If you were to hire someone to spread the word – a spokeperson – for your church, would you want someone who knows God and walks in faith with Him, or someone that doesn’t believe in God as our creator and savior?
    There’s your answer. This isn’t a plumber we are talking about…that is the problem, if we don’t view marketing as communication and take it more seriously than fixing a pipe, how can we expect anyone else to? That’s a big reason church marketing often times sucks.


  • corey
    January 22, 2006

    Michael, I think that’s where you and I fundamentally disagree. Someone in marketing specializes in the service of communication. MOST marketing agencies are paid to deliver a message that is separate from their own. If there are similarities, it should be serendipitous. Can you and I do ads for a motorcycle company if we’ve never been on one? Aren’t we professional/ talented enough to do so? A marketing agency is HIRED to deliver the message you give them. And don’t forget, to hire a marketing agency is a different process than hiring a spokesperson. It’s dangerous to confuse the two. I think they’re about as similar as hiring Kevin’s plumber to be your spokesperson. One is the VOICE of the soul of the church. More like an Executive Director. Yes. THAT guy needs to share your faith. But a marketing agency is going to build a campaign that targets the demographic and delivers the message- BOTH of which are supplied by the client. Couldn’t you market Pepsi if you prefer Coke?
    Additionally, the irony in all of this is that by some of the standards set here in these comments, churches are hiring ONLY christians to rip off or emulate the most famous (and most secular) advertising campaigns, like the “got milk?” or the iPod look. Funny. “Let’s walk like a duck and sound like a duck, but let’s hire penguins to teach us how to do so.”


  • corey
    January 22, 2006

    Another point to consider is your target audience. If you’re using only christians to market to non-christians, you’ve missed the opportunity to have a test group. Couldn’t these secular marketing agencies give you the benefit of a litmus test to see if you’re using Christianese language in an attemt to communicate with non-believers? If you’re only trying to grab believers from other churches or if your target is those who have taken a break from church attendence, then this isn’t relevant. But most church marketing is meant to bring in outsiders and create new Christians.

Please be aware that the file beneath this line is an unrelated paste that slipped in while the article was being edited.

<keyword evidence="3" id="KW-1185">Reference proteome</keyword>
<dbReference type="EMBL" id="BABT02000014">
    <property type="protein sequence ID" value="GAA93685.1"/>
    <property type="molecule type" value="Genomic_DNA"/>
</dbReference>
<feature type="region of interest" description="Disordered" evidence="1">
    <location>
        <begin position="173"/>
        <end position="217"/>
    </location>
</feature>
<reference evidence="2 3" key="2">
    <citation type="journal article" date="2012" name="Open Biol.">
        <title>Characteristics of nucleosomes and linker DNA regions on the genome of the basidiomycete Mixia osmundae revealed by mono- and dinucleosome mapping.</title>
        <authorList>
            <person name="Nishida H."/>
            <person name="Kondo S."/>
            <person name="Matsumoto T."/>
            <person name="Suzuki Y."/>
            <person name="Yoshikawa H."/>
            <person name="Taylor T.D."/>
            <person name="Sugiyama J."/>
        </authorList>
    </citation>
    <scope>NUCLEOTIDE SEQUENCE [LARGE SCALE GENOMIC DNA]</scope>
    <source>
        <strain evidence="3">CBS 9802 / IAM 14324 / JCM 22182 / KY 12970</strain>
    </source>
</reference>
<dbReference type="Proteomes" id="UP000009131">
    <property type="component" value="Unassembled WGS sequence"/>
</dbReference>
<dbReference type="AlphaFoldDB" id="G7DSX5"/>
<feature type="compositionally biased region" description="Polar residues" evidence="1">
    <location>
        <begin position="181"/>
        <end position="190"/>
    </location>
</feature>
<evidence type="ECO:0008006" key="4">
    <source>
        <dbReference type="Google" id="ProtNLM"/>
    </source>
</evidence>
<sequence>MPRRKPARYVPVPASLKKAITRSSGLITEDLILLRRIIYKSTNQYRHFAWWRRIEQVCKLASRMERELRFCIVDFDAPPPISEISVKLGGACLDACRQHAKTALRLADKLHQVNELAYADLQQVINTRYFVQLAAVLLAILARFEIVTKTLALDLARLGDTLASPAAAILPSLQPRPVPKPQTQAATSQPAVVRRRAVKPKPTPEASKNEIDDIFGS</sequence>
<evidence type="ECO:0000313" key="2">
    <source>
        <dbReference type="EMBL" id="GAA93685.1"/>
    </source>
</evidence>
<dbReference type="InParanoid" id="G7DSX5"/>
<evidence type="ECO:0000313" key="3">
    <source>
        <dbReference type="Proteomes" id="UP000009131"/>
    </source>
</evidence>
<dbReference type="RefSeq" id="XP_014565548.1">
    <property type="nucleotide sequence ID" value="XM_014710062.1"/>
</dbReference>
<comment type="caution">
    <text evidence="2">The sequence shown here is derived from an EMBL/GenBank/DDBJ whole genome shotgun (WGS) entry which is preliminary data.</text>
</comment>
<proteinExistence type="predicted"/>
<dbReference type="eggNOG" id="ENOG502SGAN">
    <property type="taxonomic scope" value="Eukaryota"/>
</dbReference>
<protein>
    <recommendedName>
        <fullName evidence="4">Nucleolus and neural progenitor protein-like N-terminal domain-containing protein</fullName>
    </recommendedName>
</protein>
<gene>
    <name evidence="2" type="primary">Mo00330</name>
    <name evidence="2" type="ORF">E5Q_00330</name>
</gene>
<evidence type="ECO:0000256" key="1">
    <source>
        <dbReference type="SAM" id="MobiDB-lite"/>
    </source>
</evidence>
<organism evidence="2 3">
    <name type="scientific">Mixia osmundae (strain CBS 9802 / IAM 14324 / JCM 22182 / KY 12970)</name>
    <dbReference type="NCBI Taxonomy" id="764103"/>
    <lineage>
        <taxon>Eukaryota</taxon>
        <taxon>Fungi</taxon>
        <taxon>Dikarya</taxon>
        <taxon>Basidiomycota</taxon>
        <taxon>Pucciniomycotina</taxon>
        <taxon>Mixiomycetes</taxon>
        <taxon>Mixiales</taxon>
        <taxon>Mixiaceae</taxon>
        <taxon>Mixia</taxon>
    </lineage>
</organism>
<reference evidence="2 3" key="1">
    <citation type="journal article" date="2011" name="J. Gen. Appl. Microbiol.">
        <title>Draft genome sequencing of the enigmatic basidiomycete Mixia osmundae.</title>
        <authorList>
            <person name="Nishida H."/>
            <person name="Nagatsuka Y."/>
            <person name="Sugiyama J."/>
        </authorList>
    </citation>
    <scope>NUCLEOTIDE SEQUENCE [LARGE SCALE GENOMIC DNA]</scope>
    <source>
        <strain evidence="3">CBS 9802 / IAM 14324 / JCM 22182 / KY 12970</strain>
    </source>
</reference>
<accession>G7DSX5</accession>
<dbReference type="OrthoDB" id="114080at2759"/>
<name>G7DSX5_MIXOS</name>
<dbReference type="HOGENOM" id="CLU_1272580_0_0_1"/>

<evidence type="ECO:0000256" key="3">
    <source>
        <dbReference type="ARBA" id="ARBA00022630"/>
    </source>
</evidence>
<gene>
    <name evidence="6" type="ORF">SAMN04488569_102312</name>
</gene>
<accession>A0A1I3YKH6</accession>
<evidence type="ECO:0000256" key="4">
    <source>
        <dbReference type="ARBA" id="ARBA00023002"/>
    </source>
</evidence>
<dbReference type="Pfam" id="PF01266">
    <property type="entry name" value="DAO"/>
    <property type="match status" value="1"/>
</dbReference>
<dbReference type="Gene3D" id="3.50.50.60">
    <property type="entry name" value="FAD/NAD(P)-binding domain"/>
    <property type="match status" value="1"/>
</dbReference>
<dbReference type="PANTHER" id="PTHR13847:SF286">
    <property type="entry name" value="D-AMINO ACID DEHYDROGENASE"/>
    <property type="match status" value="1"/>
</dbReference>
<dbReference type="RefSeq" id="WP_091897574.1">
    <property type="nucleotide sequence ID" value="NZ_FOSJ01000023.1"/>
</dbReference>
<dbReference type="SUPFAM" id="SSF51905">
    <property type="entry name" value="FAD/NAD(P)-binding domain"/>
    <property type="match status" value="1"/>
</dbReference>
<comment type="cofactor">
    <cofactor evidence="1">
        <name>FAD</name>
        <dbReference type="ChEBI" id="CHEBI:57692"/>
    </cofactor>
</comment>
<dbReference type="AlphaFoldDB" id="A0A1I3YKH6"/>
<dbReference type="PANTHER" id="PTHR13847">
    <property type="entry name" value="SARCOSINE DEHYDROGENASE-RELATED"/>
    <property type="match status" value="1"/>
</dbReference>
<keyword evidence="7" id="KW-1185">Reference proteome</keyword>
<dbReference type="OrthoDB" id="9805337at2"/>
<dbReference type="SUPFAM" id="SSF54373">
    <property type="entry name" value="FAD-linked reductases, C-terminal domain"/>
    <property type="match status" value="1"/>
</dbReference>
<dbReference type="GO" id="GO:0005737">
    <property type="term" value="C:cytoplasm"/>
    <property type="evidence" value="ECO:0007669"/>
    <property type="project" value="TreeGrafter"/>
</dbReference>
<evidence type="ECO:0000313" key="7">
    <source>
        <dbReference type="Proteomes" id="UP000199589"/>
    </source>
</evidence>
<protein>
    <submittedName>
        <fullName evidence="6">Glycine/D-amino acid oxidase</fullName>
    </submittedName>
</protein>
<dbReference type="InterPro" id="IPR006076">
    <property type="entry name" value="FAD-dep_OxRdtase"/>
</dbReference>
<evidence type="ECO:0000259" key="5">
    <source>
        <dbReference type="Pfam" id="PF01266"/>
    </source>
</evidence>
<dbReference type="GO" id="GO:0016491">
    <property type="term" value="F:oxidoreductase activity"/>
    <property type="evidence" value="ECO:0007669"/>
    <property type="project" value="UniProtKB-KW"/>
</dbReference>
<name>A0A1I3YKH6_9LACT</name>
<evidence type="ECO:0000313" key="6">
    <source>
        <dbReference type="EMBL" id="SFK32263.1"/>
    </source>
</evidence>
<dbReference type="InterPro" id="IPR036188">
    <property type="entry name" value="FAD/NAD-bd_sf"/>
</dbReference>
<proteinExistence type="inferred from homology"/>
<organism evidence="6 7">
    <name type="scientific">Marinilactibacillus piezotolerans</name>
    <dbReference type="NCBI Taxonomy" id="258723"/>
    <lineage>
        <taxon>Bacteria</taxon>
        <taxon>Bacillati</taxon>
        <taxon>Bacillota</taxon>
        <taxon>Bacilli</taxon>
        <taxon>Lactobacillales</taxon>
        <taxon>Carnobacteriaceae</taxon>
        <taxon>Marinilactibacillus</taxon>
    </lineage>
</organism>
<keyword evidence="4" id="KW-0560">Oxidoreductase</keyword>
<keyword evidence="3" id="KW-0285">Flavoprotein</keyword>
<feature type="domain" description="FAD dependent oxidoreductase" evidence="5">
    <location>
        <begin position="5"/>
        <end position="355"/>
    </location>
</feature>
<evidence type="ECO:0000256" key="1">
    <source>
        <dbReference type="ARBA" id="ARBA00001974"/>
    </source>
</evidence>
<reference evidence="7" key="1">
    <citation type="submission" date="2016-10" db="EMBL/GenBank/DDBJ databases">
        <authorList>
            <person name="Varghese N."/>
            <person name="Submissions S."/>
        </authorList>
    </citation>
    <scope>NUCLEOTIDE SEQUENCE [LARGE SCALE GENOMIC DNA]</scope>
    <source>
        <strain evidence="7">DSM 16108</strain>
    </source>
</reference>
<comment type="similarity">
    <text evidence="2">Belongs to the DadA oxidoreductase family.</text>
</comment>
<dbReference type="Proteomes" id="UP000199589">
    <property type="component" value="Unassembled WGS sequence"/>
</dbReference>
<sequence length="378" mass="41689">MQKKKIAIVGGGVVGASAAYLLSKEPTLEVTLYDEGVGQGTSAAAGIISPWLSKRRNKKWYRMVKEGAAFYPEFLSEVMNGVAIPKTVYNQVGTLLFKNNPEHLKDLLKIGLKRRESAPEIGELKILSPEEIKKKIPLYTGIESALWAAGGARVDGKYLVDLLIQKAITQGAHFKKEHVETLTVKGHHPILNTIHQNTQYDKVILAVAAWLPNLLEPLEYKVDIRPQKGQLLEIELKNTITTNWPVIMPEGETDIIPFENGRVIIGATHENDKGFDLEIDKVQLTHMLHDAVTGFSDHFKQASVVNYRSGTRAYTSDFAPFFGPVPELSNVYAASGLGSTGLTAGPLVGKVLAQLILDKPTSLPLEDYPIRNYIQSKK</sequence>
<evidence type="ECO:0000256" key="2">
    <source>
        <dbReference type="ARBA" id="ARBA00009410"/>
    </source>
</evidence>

In your case, you’ve just entered a foreign mission field with no translator.


  • Brian Norris
    January 22, 2006

    Is Gotham Inc., the agency behind the very successful “God is still speaking” campaign for United Church of Christ specifically niched exclusively to Christian organizations? Attendance numbers went up. It was (and is) the message that helped prompt the increase. The personal faith of the people in the agency had no bearing on that success. Christian or not, the message resonates with the core teachings of the gospel. It (the TV ads also exposed the ugly tapestry of hate that courses its way through some churches, putting the networks and church leaders of other denominations in an uncomfortable situation). How unconditional is Christ’s love? It’s a question that should be addressed if you expect to preserve membership or increase traditional membership.


  • Michael
    January 23, 2006

    I actually don’t disagree with you Corey…a good marketing firm is focused on communication and whether they believe in the product or not, they should be able to do a great job.
    I personally don’t do work I don’t believe in. Even when I was at a ‘non-christian’ agency, I’d hand those to others…I’m not going to work on a campaign for Pepsi when I would never drink it. Could I do it? Sure. Would I be better at Diet Coke because that’s what’s in my fridge…I think so.
    If a church is going to bring someone in why wouldn’t they bring in christians? Sure, there are times when it would be more appropriate to bring in a firm that can give the outside picture or shake some things up. But for me, I want someone who believes in my cause/my product/my service/my God to promote it.
    Churches also need to be cautious not to let any firm water the message down. In the “God is still speaking” for example you have to be careful that you don’t cross the line of sinner friendly to sin friendly.
    But of course I’m a designer who communicates for churches for a living…so I’m certainly biased. :)


  • Gene Mason
    January 23, 2006

    Curious, because this conversation raises interesting questions… Would any of you (us) who do marketing and are Christians have an issue taking on a project that promotes the Muslim or Hindu faith? (There, I did it–I drew the faith card, sorry.) I would not do it, because I could not in good conscience promote that in which I fundamentally do not believe. Would you agree?
    I mean, forget the “outreach opportunity” here, or that “God might speak to them through my marketing effort.” Aren’t some things just wrong?
    Of course, that would never happen, because a Muslim would never approach a Christian firm to promote their beliefs. Yet we would defend that very same inclination, allowing those who do not serve the same God to speak for Ours. Hmm. (Plumbers don’t speak for the church, by the way, so I do think there is a difference.)